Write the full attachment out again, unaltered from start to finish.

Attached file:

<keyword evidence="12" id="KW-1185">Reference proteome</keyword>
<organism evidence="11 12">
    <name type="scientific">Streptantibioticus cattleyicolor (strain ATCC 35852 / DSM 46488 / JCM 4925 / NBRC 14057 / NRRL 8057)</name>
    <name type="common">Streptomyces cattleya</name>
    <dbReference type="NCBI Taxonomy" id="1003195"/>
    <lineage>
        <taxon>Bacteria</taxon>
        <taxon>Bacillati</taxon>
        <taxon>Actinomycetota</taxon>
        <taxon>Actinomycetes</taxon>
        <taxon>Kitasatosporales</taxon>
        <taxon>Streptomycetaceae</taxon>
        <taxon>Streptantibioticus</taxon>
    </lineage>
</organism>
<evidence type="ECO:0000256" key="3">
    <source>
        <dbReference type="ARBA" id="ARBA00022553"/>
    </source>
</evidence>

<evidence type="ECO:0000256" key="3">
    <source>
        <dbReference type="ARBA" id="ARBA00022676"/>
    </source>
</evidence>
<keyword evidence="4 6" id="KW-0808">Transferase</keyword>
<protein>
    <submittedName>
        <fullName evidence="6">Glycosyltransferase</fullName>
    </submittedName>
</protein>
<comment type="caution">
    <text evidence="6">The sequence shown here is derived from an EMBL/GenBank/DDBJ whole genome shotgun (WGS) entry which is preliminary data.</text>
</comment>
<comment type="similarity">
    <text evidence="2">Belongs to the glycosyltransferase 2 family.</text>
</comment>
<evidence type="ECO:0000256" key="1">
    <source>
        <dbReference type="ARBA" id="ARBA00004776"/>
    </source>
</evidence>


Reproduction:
<keyword evidence="12" id="KW-1185">Reference proteome</keyword>
<organism evidence="11 12">
    <name type="scientific">Streptantibioticus cattleyicolor (strain ATCC 35852 / DSM 46488 / JCM 4925 / NBRC 14057 / NRRL 8057)</name>
    <name type="common">Streptomyces cattleya</name>
    <dbReference type="NCBI Taxonomy" id="1003195"/>
    <lineage>
        <taxon>Bacteria</taxon>
        <taxon>Bacillati</taxon>
        <taxon>Actinomycetota</taxon>
        <taxon>Actinomycetes</taxon>
        <taxon>Kitasatosporales</taxon>
        <taxon>Streptomycetaceae</taxon>
        <taxon>Streptantibioticus</taxon>
    </lineage>
</organism>
<evidence type="ECO:0000256" key="3">
    <source>
        <dbReference type="ARBA" id="ARBA00022553"/>
    </source>
</evidence>

<evidence type="ECO:0000256" key="3">
    <source>
        <dbReference type="ARBA" id="ARBA00022676"/>
    </source>
</evidence>
<keyword evidence="4 6" id="KW-0808">Transferase</keyword>
<protein>
    <submittedName>
        <fullName evidence="6">Glycosyltransferase</fullName>
    </submittedName>
</protein>
<comment type="caution">
    <text evidence="6">The sequence shown here is derived from an EMBL/GenBank/DDBJ whole genome shotgun (WGS) entry which is preliminary data.</text>
</comment>
<comment type="similarity">
    <text evidence="2">Belongs to the glycosyltransferase 2 family.</text>
</comment>
<evidence type="ECO:0000256" key="1">
    <source>
        <dbReference type="ARBA" id="ARBA00004776"/>
    </source>
</evidence>